Cafeteria and institution cooks prepare entrees, vegetables, and deserts in the kitchens of cafeterias, schools, businesses, hospitals, or other institutions. The quantity they prepare is usually large and the selection of entrees limited.
Certain personal attributes are important for cafeteria cooks to possess. These include the ability to work quickly and efficiently, a well-developed sense of taste and smell, good personal hygiene, and a willingness to work with a team. Familiarity with a foreign language may also prove useful in communicating with other workers.
In 2002, short-order cooks earned a median hourly wage of $8.72. Earnings ranged from the lowest 10 percent, who earned less than $6.10 per hour, and the highest 10 percent, who earned more than $13.34 per hour. The highest median hourly earnings were found in general medical and surgical hospitals, and the lowest were found in elementary and secondary schools.
Training and Education
Most cafeteria cook positions require little, if any, training or education. Entry-level positions do not require a high-school diploma; however, a diploma could be beneficial for those interested in a career as a cook. Most cafeteria cooks are trained on the job. Training ranges from basic sanitation and safety, to food handling and cooking techniques. School districts may provide aspiring cafeteria kitchen workers with on-the-job training and summer workshops, which can lead to a cafeteria cook position.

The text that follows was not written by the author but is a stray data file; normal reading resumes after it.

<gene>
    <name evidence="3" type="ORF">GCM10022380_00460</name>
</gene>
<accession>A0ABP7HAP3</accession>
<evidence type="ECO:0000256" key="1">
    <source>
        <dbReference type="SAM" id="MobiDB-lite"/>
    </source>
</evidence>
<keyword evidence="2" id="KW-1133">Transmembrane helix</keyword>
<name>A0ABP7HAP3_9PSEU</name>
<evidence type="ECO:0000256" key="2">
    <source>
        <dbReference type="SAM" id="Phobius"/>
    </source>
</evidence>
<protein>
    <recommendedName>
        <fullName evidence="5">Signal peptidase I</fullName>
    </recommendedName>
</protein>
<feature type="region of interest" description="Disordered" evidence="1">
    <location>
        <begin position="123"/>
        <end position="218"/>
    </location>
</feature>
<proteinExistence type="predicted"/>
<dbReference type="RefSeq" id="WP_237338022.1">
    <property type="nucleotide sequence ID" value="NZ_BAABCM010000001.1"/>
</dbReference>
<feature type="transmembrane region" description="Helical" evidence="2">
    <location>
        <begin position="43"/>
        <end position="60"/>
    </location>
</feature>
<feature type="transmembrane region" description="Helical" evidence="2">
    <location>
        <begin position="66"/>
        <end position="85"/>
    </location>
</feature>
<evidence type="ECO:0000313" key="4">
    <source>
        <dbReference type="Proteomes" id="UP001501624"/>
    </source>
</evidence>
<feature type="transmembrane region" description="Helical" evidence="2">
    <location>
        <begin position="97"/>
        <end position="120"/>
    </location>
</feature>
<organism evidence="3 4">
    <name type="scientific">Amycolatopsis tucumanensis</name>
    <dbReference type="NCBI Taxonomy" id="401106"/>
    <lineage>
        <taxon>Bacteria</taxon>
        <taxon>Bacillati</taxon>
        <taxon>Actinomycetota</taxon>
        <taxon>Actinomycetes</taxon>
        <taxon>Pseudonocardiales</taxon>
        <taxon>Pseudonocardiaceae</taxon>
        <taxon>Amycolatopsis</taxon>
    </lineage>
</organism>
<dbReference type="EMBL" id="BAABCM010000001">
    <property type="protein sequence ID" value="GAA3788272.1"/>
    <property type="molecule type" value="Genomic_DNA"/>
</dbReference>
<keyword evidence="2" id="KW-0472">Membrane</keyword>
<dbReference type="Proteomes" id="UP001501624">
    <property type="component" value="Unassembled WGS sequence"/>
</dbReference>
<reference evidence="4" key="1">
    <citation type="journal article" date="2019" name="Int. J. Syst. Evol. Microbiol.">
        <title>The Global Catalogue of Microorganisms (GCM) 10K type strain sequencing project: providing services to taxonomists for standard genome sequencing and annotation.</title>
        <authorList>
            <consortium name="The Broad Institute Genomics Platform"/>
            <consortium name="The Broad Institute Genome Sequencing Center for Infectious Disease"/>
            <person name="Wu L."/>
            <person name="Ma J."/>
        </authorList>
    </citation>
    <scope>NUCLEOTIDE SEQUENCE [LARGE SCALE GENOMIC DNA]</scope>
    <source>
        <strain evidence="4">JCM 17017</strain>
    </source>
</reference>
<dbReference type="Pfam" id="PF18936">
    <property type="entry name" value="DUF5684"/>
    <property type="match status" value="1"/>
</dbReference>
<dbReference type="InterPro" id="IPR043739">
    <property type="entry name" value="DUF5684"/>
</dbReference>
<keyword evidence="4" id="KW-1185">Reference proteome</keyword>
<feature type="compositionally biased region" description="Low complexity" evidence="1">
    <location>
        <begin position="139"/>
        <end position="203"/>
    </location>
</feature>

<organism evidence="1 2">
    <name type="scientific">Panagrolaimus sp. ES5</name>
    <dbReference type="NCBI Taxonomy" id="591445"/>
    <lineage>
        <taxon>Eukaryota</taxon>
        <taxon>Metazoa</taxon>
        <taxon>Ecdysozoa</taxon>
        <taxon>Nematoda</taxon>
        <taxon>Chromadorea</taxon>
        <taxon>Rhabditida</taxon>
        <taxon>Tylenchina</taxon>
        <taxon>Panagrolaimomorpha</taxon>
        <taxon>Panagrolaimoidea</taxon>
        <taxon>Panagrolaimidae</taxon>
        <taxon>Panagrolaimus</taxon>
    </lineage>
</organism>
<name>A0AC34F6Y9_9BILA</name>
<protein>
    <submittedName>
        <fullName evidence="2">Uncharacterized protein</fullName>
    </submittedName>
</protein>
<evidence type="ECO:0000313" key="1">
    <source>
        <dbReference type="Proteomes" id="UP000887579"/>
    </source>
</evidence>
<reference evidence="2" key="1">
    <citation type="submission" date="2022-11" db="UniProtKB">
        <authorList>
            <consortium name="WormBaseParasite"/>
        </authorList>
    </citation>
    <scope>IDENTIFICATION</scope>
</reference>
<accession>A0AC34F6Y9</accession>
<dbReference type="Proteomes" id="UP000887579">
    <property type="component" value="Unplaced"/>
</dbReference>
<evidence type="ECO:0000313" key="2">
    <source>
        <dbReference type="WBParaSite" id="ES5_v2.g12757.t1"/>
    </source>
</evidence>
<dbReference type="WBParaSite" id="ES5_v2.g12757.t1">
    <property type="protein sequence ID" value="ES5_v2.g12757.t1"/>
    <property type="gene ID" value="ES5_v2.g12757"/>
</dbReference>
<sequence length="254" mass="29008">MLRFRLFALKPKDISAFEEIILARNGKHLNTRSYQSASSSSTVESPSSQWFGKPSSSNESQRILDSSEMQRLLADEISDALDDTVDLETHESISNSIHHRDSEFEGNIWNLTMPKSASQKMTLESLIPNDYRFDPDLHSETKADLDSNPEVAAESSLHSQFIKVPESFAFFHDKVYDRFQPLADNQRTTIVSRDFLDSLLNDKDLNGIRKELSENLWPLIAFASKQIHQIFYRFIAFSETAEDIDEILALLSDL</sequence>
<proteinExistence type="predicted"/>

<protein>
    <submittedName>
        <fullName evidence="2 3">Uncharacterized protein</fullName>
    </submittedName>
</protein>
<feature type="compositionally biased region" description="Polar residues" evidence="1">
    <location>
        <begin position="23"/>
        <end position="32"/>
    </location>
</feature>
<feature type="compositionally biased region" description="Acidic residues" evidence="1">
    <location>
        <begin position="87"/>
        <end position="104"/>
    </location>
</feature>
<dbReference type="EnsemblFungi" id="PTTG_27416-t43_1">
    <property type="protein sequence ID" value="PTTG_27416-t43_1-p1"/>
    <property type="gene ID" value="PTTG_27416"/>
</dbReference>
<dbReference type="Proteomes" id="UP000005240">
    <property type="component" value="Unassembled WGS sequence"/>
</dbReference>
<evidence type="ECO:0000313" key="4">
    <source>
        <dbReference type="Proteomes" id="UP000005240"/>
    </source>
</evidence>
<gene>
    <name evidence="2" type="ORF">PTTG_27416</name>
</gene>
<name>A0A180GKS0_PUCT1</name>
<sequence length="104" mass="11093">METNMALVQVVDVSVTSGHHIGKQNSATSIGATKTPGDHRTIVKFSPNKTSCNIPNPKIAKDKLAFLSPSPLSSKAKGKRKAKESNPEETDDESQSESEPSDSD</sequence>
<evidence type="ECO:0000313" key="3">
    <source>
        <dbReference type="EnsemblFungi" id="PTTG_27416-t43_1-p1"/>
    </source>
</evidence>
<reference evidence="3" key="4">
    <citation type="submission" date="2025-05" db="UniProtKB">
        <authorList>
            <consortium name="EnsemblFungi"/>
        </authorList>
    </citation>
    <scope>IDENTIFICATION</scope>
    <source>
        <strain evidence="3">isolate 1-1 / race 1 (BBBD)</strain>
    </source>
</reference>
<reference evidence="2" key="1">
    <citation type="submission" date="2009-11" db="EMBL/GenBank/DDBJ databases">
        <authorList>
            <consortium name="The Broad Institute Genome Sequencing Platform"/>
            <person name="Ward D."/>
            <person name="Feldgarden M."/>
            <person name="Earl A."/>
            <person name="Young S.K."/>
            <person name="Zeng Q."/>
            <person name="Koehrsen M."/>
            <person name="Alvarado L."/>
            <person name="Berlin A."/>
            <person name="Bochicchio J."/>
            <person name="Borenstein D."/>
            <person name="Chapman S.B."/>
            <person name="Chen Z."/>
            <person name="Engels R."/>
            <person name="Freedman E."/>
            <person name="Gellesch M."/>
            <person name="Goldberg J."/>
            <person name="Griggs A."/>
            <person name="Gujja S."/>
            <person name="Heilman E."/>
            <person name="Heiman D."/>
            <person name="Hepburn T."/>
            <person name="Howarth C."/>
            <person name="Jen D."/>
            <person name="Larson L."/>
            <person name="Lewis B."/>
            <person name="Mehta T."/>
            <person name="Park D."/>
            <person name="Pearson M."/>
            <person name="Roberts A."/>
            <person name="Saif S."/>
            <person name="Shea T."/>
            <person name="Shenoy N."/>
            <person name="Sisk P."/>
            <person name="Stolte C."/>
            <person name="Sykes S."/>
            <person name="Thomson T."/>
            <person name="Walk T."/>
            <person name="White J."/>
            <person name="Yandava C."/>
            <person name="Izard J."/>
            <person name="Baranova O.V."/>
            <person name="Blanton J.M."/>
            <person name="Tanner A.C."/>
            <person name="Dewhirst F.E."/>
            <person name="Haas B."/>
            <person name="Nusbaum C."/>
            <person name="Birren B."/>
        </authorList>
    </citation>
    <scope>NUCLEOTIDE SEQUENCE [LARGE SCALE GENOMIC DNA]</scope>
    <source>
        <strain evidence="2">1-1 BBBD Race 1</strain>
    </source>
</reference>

Out of the nearly 3 million culinary jobs in 2002, about 436,000 people were employed as cafeteria or institution cooks.
Between 2002 and 2012, the number of cafeteria cooks is expected show little, if any growth. More and more, institutions are contracting out their food services to private companies. Because of this, the growth of this job market will not keep up with the rapid pace of growth in education and health services.